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Recycling

Making good use of discarded plastics Non-biodegradable plastic, which is becoming infamous in an eco-aware society, is redeeming itself for practical yet sustainable technology. Angelica Buan discovers how discarded PET bottles are being used to harness solar energy and build walls in Manila, while scientists in the US have developed a technology to remove arsenic from water, using discarded bottles, and a US company has successfully made bottles out of plastic waste from the sea! PET bottles light up homes and make walls in Manila The MyShelter Foundation, a Philippine-based nongovernment organisation spearheaded by social entrepreneur Illac Diaz, who is also the proponent of the A Litre of Light project, has introduced to the country a solar light bulb made using a discarded PET bottle. The bottle is filled with filtered water, diluted with bleach (to act as anti-algae agent) and then inserted vertically onto a piece of galvanised iron so that the top part is exposed to the sun and the bottom half juts indoors. The bulb only functions at daytime. Illac Diaz seen here with the PET bottle wall

This practical technology, which was first developed by students from US-based Massachusetts Institute of Technology, was actually invented in 2002 by Brazilian engineer Alfredo Moser, who found a nifty way to light up his workshop during the energy crisis in his hometown. He used a 2 l PET bottle with its cap covered with an empty camera film canister. An alternative to the day lighting method, the bulb harnesses natural light from the sun, giving off approximately 50-60 watt lighting in a 360-degree arc. A 1 l bottle gives off around 55-watt lighting. According to Diaz, “PET bottles are more ideal for this purpose (unlike a plastic sheet, for example, which refracts light in a columnar beam) because they refract light in 180 degrees, enough to light up a 40-sq m room.� The bulb is good for five years and serves to defray the high cost of electricity in the country. Meanwhile, the foundation has also erected the first of eight class rooms using PET bottles for walls. The project has been piloted on a 560-sq m land in Laguna Province, South of Manila. Diaz says that not only are the PET bottles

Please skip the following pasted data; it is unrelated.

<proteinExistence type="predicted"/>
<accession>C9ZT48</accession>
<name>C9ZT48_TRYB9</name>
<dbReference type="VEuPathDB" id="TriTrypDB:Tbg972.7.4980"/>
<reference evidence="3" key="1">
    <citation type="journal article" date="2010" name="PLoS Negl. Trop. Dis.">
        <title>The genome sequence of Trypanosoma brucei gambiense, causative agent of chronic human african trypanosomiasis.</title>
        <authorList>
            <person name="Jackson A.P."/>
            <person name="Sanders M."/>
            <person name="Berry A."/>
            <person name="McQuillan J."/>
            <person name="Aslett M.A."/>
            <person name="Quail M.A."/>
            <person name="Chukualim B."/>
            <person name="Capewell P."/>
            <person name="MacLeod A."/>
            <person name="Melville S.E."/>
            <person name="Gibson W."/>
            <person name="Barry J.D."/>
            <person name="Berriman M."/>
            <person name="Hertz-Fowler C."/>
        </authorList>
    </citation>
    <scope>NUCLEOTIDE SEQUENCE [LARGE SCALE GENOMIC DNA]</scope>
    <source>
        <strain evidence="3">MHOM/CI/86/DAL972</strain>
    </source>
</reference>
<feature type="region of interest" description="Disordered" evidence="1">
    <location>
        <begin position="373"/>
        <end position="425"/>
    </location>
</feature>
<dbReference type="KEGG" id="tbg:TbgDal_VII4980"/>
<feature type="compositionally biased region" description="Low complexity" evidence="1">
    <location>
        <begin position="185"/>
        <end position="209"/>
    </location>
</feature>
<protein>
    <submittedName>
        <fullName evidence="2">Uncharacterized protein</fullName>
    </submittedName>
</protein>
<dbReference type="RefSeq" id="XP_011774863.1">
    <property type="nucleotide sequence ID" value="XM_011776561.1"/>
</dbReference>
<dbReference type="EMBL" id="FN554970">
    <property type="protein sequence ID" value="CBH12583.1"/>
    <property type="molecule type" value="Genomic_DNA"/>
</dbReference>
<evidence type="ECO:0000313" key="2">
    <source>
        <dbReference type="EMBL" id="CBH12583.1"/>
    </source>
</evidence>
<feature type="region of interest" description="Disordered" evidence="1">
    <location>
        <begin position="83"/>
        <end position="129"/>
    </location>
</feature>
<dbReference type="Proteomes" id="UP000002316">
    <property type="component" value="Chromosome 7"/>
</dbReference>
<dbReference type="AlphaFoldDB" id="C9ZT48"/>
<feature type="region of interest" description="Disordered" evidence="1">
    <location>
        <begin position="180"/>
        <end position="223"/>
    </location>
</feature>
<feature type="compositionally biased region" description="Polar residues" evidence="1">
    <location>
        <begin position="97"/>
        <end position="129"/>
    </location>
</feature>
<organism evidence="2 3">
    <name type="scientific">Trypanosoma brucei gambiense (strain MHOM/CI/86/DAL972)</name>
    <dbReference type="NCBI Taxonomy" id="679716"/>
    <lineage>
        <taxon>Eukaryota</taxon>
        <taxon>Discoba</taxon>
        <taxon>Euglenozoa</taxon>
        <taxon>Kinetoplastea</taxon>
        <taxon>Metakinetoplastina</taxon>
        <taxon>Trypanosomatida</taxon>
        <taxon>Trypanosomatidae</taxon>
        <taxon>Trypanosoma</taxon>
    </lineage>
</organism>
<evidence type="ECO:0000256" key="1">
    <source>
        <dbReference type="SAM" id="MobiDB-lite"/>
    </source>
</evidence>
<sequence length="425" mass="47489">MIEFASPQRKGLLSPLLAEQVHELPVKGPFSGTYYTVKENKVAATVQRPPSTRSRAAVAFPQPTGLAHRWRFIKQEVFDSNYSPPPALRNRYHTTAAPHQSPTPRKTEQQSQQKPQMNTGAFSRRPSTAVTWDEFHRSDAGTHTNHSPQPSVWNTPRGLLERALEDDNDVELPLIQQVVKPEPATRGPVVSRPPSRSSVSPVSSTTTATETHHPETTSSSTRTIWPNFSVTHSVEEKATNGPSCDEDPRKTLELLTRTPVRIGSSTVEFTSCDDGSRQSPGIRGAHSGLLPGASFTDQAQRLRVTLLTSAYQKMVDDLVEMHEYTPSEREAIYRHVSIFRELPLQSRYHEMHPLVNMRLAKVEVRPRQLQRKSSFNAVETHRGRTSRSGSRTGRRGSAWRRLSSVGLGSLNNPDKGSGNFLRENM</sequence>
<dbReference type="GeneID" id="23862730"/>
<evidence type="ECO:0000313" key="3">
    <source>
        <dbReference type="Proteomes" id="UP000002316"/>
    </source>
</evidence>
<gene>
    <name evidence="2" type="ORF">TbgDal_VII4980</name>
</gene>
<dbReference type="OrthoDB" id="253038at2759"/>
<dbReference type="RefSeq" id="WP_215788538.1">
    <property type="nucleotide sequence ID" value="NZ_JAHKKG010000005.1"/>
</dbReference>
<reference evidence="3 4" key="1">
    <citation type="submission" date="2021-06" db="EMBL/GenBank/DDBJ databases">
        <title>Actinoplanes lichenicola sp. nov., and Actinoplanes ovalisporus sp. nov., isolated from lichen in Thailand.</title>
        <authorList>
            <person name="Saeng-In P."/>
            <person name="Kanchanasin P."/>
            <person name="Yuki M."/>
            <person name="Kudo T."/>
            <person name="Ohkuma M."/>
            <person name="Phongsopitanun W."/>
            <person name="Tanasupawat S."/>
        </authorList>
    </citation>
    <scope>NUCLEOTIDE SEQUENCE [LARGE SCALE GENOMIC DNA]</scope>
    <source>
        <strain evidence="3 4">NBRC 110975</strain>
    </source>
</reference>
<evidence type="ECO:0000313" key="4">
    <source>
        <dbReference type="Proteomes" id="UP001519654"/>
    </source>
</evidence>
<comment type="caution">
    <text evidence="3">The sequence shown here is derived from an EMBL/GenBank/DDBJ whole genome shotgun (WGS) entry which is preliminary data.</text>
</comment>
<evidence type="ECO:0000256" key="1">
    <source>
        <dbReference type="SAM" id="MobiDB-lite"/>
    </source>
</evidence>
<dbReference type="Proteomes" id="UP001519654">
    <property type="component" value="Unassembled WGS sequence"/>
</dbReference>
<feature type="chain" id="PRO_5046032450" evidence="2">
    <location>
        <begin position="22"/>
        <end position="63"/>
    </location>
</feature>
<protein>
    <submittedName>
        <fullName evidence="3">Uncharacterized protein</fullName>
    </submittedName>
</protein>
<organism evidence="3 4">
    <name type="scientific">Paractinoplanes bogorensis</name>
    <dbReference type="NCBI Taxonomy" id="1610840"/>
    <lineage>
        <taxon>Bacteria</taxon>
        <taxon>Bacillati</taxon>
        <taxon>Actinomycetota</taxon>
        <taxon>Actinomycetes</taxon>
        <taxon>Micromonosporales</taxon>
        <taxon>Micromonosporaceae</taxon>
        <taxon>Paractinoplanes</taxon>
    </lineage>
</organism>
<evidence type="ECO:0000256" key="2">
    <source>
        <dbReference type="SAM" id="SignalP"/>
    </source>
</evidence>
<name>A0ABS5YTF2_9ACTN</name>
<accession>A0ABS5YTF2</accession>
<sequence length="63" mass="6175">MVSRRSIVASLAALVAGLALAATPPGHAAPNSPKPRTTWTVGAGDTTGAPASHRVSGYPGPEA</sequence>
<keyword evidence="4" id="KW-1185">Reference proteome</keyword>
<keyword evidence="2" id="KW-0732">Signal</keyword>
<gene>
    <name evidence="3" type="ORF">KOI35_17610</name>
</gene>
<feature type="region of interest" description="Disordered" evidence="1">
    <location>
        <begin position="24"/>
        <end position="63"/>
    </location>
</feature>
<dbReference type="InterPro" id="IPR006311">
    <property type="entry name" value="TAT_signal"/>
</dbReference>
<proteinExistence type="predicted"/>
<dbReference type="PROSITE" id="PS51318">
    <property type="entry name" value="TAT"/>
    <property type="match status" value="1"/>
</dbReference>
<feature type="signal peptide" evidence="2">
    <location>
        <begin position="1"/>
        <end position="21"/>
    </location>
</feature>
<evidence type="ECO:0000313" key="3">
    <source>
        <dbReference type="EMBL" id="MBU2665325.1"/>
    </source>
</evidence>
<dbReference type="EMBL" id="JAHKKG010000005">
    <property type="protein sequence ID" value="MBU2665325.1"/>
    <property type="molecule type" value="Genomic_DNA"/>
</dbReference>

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durable but also three times stronger than conventional concrete material; not to mention that plastics take around 600 years to degrade! The bottles are filled with liquefied adobe (a combination of clay, sand, water and organic materials), stacked like regular bricks and reinforced with discarded materials like glass bottles, chicken feathers and human hair as well as the environment-friendly pozzolanic cement, making the structure sturdy and earthquake-proof. The structure is also inexpensive, with one wall panel costing around US$46. While this bottle-wall school is touted to be the first in Asia, a town in Guatemala built its own in 2009. With the help of volunteers from the US-based Hug It Forward organisation, the townsfolk of Granados gathered about 6,000 PET bottles for the school. The bottles are first filled with plastic bags and other common waste materials, these are then aligned by metal fencing and the gaps filled with trash materials. To finish off, three layers of cement are applied on both sides of the bottle wall panels. The NGO has since built 12 schools with this kind of bottle walls. Bottle solution for arsenic-contaminated water With almost 100 million people in developing countries exposed to dangerously high levels of arsenic in the drinking water and unable to afford complex purification technology, US scientists have found an inexpensive method for removing arsenic. It uses discarded PET bottles that are chopped up and coated with cysteine, a nutrient found in many foods and dietary supplements, according to a report by the American Chemical Society (ACS). Stirred in the arsenic-contaminated water, the cysteine binds the arsenic allowing for drinkable water to be produced. Laboratory tests of the method were conducted

PET bottle light bulbs that are lighting up homes in Manila

Profile for Plastics & Rubber Asia

Plastics and Rubber Asia October-November 2011 Issue  

Plastics and Rubber Asia October-November 2011 electronic issue

Plastics and Rubber Asia October-November 2011 Issue  

Plastics and Rubber Asia October-November 2011 electronic issue